Writing Less C in Lisp

Wed Apr 20, 2011

It seems that I only ever get around to working on this pet project when I'm sick. It's taken almost 5 months at this point, but the hours counter is really closer to ~15, which means that I could have done the work during a single, particularly slow, weekend.

Anyway, moving on, I've been plaing around with the codebase for Elite for Emacs (and there's a post around here somewhere that details some of the blunders it contains). Today, I'm dealing with the next level up; not pointing out where primitives are being misused, but pointing out needless patterns where they don't belong and showing one way of composing them well. Actually, now that I look at it, I'd better take a single pattern out and deconstruct it lest I bore the ever-living shit out of everyone, including me. I'm also not eliding anything this time, this is going to deal with specifics from the Elite for Emacs 0.1 codebase and how I'm thinking about re-implementing them.

Describing Things

Actually, before I get to that one,

Random Numbers

At a cursory examination, elite-for-emacs-*.el contains myrand, randbyte, rand1 and gen_rnd_number (and no uses of the the built-in rand function). They may or may not do similar things. The author also insists on tracking his own random number seed in a global variable (and re-generating it with a function named mysrand). Here's a sample

(defun gen_rnd_number ()
  (let ((a)
    (setq x (logand (* (fastseedtype-a rnd_seed) 2) #xFF));
    (setq a (+ x (fastseedtype-c rnd_seed)))
    (if (> (fastseedtype-a rnd_seed) 127)
        (setq a (1+ a)))
    (setf (fastseedtype-a rnd_seed) (logand a #xFF))
    (setf (fastseedtype-c rnd_seed) x)
    (setq a (/ a 256)); /* a = any carry left from above */
    (setq x (fastseedtype-b rnd_seed))

    (setq a (logand (+ a x (fastseedtype-d rnd_seed)) #xFF))

    (setf (fastseedtype-b rnd_seed) a)
    (setf (fastseedtype-d rnd_seed) x)

I'm not sure why Lisp coders get stick for re-implementing infrastructure if this is reasonably common in the outside world. Building your own byte-oriented random number generator is something a Lisp can do, but1 you really shouldn't. If you were in the middle of writing your own implementation of rand in Elisp, Common Lisp or Scheme before you started reading this, please just do us both a favor and stop.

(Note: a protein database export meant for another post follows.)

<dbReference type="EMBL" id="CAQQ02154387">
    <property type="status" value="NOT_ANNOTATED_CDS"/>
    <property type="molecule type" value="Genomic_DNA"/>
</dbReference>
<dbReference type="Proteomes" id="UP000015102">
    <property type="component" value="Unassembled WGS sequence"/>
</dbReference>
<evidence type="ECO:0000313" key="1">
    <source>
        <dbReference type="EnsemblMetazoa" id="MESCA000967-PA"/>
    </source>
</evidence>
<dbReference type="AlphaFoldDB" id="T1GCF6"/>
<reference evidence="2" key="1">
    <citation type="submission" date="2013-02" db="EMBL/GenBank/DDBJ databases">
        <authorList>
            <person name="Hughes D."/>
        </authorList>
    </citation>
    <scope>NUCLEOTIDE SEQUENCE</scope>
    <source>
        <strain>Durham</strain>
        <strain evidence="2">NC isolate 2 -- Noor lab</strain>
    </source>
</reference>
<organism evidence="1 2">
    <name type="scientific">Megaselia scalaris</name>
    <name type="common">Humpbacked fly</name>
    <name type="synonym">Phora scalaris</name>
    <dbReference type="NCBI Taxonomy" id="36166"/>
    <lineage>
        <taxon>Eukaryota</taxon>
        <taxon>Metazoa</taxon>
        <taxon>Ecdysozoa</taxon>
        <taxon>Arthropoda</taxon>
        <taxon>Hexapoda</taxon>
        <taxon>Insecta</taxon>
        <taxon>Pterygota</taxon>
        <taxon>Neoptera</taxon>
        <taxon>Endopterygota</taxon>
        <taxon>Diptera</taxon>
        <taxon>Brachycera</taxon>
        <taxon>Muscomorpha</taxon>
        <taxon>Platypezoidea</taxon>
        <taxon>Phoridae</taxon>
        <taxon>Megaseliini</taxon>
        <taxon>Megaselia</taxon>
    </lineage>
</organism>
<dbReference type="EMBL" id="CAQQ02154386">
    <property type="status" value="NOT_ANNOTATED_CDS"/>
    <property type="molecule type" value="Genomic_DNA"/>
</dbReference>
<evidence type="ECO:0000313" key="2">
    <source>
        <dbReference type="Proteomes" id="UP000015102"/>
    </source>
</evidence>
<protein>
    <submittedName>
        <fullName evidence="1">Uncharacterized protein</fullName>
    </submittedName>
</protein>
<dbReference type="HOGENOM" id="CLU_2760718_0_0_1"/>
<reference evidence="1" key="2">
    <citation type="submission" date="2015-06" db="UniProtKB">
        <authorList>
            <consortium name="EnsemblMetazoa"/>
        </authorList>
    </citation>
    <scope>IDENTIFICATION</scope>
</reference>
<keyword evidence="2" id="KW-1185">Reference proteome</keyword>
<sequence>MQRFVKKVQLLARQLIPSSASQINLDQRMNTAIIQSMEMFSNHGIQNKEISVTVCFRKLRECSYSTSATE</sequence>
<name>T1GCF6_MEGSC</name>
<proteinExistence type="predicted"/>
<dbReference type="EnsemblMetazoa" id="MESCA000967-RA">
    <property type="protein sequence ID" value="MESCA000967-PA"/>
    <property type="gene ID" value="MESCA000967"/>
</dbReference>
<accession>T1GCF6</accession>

Now then.

Describing Things

Here's how Elite for Emacs generates planet descriptions.

(defun elite-for-emacs-planet-description (galaxy-index system-index)
  "Return planet description"
  (let ((planet-sys)
    (setq planet-sys (aref (aref elite-for-emacs-galaxies-in-universe galaxy-index) system-index))
    (setq rnd_seed (copy-fastseedtype (plansys-goatsoupseed planet-sys)))
    (setq elite-for-emacs-planet-description "")
    (goat_soup "\x8F is \x97." planet-sys)

Which actually lulled me into a false sense of security the first time around because it seemed

  1. functional-ish (it isn't upon closer inspection, note that it returns elite-for-emacs-planet-description, which isn't set anywhere in the body of the definition)
  2. short (once you understand everything it calls... not so much)
  3. simple (maybe I'd better just show you)

There's at least one thing there that should have set off definite alarms though. What kind of name is goat_soup?

(defun goat_soup (source planet-sys)
  (let ((c)
        (source-list nil)
      (setq tmp (split-string source ""))
      (setq source-list nil)
      (while tmp
        (setq c (car tmp))
        (setq source-list (append source-list (list (string-to-char c))))
        (setq tmp (cdr tmp)))
      (while source-list
        (setq c (car source-list))
            (if (< c #x80)
                (setq elite-for-emacs-planet-description (concat elite-for-emacs-planet-description (list c)))
                (if (<= c #xa4)
                    (progn (setq rnd (gen_rnd_number))
                      (setq tmp 0);;true: non-zero, zer=false
                      (if (>= rnd #x33)
                          (setq tmp (1+ tmp)))
                      (if (>= rnd #x66)
                          (setq tmp (1+ tmp)))
                      (if (>= rnd #x99)
                          (setq tmp (1+ tmp)))
                      (if (>= rnd #xCC)
                          (setq tmp (1+ tmp)))
                      (goat_soup (nth tmp (nth (- c #x81) desc_list)) planet-sys); .option[()+(rnd >= 0x66)+(rnd >= 0x99)+(rnd >= 0xCC)] planet-sys))
                  (progn ;;switch...
                    (cond ((= c #xB0);;planet name
                           (setq elite-for-emacs-planet-description
                                 (concat elite-for-emacs-planet-description
                                         (capitalize (plansys-name planet-sys))))
                           ;;(insert (capitalize (plansys-name planet-sys)))
                     ((= c #xB1);; /* <planet name>ian */
                      (setq tmp (capitalize (plansys-name planet-sys)))
                      (if (and (not (string-match "e$" tmp)) (not (string-match "i$" tmp)))
                          (setq elite-for-emacs-planet-description (concat elite-for-emacs-planet-description tmp))